Rangel Reale

Each individual dub should be considered by itself. I'm hard-pressed to think of anyone who doesn't like the english dub of "Cowboy Bebop". Inversely, I think back to when I watched "Fatal Fury: The Motion Picture" which still has one of my favorite lines in the history of dubbing, "I wish I could say I was him, but I'm not, so he ain't here." After about ten minutes of trying to figure that line out, my brain started to leak out of my head, and they have confirmed that I suffered a 20 point drop in my IQ as a direct result of that quote.


The impression the acting makes on us is what matters, not how good the acting seems to a Japanese person. It's not a problem if I can't tell that a Japanese actor is performing badly, precisely because I can't tell. With dubs, on the other hand, I can most definitely tell when the acting is bad; and it destroys the experience.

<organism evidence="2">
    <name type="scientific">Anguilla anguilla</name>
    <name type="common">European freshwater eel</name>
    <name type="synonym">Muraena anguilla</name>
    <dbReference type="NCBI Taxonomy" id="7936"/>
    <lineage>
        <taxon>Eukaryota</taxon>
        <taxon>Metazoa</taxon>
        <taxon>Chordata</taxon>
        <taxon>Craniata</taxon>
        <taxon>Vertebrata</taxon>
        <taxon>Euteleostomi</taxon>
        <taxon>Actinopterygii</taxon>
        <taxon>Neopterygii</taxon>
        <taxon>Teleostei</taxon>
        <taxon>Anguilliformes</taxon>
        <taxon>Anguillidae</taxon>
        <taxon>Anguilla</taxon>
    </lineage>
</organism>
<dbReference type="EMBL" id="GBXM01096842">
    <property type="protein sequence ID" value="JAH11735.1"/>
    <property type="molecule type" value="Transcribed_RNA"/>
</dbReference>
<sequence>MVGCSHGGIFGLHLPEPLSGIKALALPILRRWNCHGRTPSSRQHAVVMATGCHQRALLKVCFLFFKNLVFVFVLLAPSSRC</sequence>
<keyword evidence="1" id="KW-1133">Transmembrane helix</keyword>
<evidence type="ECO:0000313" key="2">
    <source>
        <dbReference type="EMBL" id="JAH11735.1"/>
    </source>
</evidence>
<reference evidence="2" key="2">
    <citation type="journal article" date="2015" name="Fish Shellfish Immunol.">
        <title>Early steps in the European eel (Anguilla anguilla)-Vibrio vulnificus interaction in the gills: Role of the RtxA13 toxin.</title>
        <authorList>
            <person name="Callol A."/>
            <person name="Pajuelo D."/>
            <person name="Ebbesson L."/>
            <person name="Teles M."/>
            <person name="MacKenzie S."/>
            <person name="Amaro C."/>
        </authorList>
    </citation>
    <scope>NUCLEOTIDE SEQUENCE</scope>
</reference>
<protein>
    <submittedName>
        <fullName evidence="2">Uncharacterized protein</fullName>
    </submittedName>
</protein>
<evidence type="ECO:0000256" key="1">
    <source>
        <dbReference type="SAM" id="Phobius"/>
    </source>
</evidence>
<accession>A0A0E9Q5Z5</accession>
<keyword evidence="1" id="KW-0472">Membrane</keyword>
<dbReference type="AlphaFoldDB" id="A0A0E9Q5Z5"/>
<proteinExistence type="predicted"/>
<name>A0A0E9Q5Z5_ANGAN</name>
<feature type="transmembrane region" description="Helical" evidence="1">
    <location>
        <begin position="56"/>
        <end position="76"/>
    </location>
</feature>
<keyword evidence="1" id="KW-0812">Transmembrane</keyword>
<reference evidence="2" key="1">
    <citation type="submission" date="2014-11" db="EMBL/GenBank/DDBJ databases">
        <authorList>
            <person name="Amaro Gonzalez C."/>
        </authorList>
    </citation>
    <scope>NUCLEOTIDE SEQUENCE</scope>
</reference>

Another point is that dub are not always good about including the various -san's -sama's -sempai's that can often be crucial. Neither are subs, but with the subs it doesn't really matter because you can just hear it yourself. This is one little grammatical thing thats easy for any anime fan to pick up, and easy to use in enriching your understanding of an anime.

Ian Monroe

I'm not a rabid dub hater, but I do think American dubs have a ways to go. Rather than compare them to the Japanese versions, compare them to, say, Disney dubs. Mind you, that's a bit unfair - "The Mouse" has more money to waste than the American companies have to spend, but to me that represents the "quality dub" standard. Give a listen to "Kim Possible" sometime.